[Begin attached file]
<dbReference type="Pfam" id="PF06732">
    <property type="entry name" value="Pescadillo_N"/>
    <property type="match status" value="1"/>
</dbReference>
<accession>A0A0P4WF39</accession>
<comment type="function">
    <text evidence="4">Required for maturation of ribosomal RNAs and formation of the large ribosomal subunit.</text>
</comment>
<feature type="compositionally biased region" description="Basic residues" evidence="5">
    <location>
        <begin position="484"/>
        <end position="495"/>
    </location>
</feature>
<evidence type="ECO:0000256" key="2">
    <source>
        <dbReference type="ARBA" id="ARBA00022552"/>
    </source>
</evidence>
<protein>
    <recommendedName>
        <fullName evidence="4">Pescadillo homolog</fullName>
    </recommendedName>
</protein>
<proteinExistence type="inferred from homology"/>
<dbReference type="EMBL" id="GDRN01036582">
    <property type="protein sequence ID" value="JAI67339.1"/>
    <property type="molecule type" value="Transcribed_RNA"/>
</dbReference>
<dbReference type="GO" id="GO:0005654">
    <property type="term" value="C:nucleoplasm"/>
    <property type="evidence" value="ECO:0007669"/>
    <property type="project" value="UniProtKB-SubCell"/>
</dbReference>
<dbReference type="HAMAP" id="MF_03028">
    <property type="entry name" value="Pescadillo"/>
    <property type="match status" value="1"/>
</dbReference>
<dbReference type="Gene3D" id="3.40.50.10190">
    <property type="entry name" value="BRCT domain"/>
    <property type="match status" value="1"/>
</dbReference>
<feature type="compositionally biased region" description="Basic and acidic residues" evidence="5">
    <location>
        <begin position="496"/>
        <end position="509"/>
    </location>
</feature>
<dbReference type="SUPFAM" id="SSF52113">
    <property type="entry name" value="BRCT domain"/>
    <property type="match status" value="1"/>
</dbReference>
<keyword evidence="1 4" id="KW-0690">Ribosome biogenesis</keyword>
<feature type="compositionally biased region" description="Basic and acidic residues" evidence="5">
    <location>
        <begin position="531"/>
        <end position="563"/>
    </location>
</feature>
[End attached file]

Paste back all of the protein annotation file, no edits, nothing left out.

<dbReference type="Pfam" id="PF06732">
    <property type="entry name" value="Pescadillo_N"/>
    <property type="match status" value="1"/>
</dbReference>
<accession>A0A0P4WF39</accession>
<comment type="function">
    <text evidence="4">Required for maturation of ribosomal RNAs and formation of the large ribosomal subunit.</text>
</comment>
<feature type="compositionally biased region" description="Basic residues" evidence="5">
    <location>
        <begin position="484"/>
        <end position="495"/>
    </location>
</feature>
<evidence type="ECO:0000256" key="2">
    <source>
        <dbReference type="ARBA" id="ARBA00022552"/>
    </source>
</evidence>
<protein>
    <recommendedName>
        <fullName evidence="4">Pescadillo homolog</fullName>
    </recommendedName>
</protein>
<proteinExistence type="inferred from homology"/>
<dbReference type="EMBL" id="GDRN01036582">
    <property type="protein sequence ID" value="JAI67339.1"/>
    <property type="molecule type" value="Transcribed_RNA"/>
</dbReference>
<dbReference type="GO" id="GO:0005654">
    <property type="term" value="C:nucleoplasm"/>
    <property type="evidence" value="ECO:0007669"/>
    <property type="project" value="UniProtKB-SubCell"/>
</dbReference>
<dbReference type="HAMAP" id="MF_03028">
    <property type="entry name" value="Pescadillo"/>
    <property type="match status" value="1"/>
</dbReference>
<dbReference type="Gene3D" id="3.40.50.10190">
    <property type="entry name" value="BRCT domain"/>
    <property type="match status" value="1"/>
</dbReference>
<feature type="compositionally biased region" description="Basic and acidic residues" evidence="5">
    <location>
        <begin position="496"/>
        <end position="509"/>
    </location>
</feature>
<dbReference type="SUPFAM" id="SSF52113">
    <property type="entry name" value="BRCT domain"/>
    <property type="match status" value="1"/>
</dbReference>
<keyword evidence="1 4" id="KW-0690">Ribosome biogenesis</keyword>
<feature type="compositionally biased region" description="Basic and acidic residues" evidence="5">
    <location>
        <begin position="531"/>
        <end position="563"/>
    </location>
</feature>